Another circumstance that showed COP19 in a bad light was the fact that the Polish capital co-hosted an event — for the largest coalmining firms at the World Coal Association Conference — alongside the UNFCCC COP19 Conference.
Successes and failures could be discussed at length since the nearly two-week long Conference raised a number of new issues to be addressed and tasks to be tackled, until the subsequent COP20. One of the most important and vital tasks, for example, is to find ways to convince extensively growing economies (Mongolia, Brazil, China) to try and reduce national greenhouse gas emissions (GGE) while developing national economies (this in operational terms means keeping new expanding, developing country economies’ GGE levels; below the levels developed countries have historically produced during industrial development). For example, Mongolia has (by certain measures) been regarded as the world’s fastest-growing economy since 2012, but this growth has been made in the main by the sale of natural resources to China. Mongolia’s economic growth has resulted in pollution, economic inequalities, and an urban poverty problem — as communities once happily nomadic for centuries have now been unhappily compressed into the new booming cities.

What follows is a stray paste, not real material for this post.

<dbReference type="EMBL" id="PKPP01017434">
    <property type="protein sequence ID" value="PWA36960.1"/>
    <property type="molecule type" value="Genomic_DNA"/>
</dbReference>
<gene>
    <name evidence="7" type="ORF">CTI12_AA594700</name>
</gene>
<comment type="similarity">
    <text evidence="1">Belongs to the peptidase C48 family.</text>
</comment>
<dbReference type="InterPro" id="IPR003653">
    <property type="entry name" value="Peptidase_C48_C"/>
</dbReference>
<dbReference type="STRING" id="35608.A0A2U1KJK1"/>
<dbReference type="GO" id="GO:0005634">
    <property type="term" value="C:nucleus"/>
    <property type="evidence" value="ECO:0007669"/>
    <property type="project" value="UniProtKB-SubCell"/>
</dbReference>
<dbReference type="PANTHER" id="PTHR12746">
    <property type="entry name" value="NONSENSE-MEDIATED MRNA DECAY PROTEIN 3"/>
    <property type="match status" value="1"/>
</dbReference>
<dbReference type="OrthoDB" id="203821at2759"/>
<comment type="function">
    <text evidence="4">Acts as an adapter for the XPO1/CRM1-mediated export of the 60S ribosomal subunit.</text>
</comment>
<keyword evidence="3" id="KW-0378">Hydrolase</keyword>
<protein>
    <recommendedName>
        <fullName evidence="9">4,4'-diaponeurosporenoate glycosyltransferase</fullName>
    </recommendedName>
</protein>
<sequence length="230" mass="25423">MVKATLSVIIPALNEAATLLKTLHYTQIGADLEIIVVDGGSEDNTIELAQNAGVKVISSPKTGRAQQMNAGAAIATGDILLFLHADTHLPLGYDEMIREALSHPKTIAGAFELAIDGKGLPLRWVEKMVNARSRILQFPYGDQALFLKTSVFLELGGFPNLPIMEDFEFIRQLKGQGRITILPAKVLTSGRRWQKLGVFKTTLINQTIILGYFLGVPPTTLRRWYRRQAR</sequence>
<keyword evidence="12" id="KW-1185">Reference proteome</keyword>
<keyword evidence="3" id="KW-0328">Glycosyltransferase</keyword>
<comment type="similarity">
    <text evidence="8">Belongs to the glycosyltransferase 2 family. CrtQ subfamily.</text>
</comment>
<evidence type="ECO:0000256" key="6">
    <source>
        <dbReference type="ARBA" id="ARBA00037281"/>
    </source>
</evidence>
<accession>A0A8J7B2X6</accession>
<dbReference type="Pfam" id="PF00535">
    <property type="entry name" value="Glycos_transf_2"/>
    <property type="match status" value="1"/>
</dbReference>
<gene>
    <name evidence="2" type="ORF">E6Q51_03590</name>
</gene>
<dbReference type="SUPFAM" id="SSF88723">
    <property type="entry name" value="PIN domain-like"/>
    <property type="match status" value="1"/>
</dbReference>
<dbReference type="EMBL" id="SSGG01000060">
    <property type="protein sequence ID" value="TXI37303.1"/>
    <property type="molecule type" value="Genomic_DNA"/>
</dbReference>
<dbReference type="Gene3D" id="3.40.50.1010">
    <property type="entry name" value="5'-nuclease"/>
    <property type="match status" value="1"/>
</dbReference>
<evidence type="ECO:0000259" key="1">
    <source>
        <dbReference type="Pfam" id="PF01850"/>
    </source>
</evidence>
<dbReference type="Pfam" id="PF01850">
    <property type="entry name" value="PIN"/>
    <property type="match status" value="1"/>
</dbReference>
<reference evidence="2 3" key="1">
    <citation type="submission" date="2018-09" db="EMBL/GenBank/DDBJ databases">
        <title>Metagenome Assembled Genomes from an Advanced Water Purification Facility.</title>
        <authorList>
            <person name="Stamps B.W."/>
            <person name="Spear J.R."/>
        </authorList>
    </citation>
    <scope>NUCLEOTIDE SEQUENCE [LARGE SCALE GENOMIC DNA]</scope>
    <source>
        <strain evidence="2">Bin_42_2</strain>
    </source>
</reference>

The COP19 has been evaluated from many different aspects; with both negative and positive criticism on the progress achieved. What has not been reported in the media, however, is the amount of GGE, or indeed the carbon footprint of the COP19 event itself! A Conference intended to halt Climate Change, or at the very least to produce effective solutions to slow Climate Change down.
We were able to estimate the carbon footprint of the UN Framework Convention on Climate Change Conference (COP19) by using the existing statistical data. The authenticity of our calculations is independently guaranteed by the fact that we used the Carbon Footprint Calculator developed by Carbon Solutions Global Ltd.
View the full article HERE!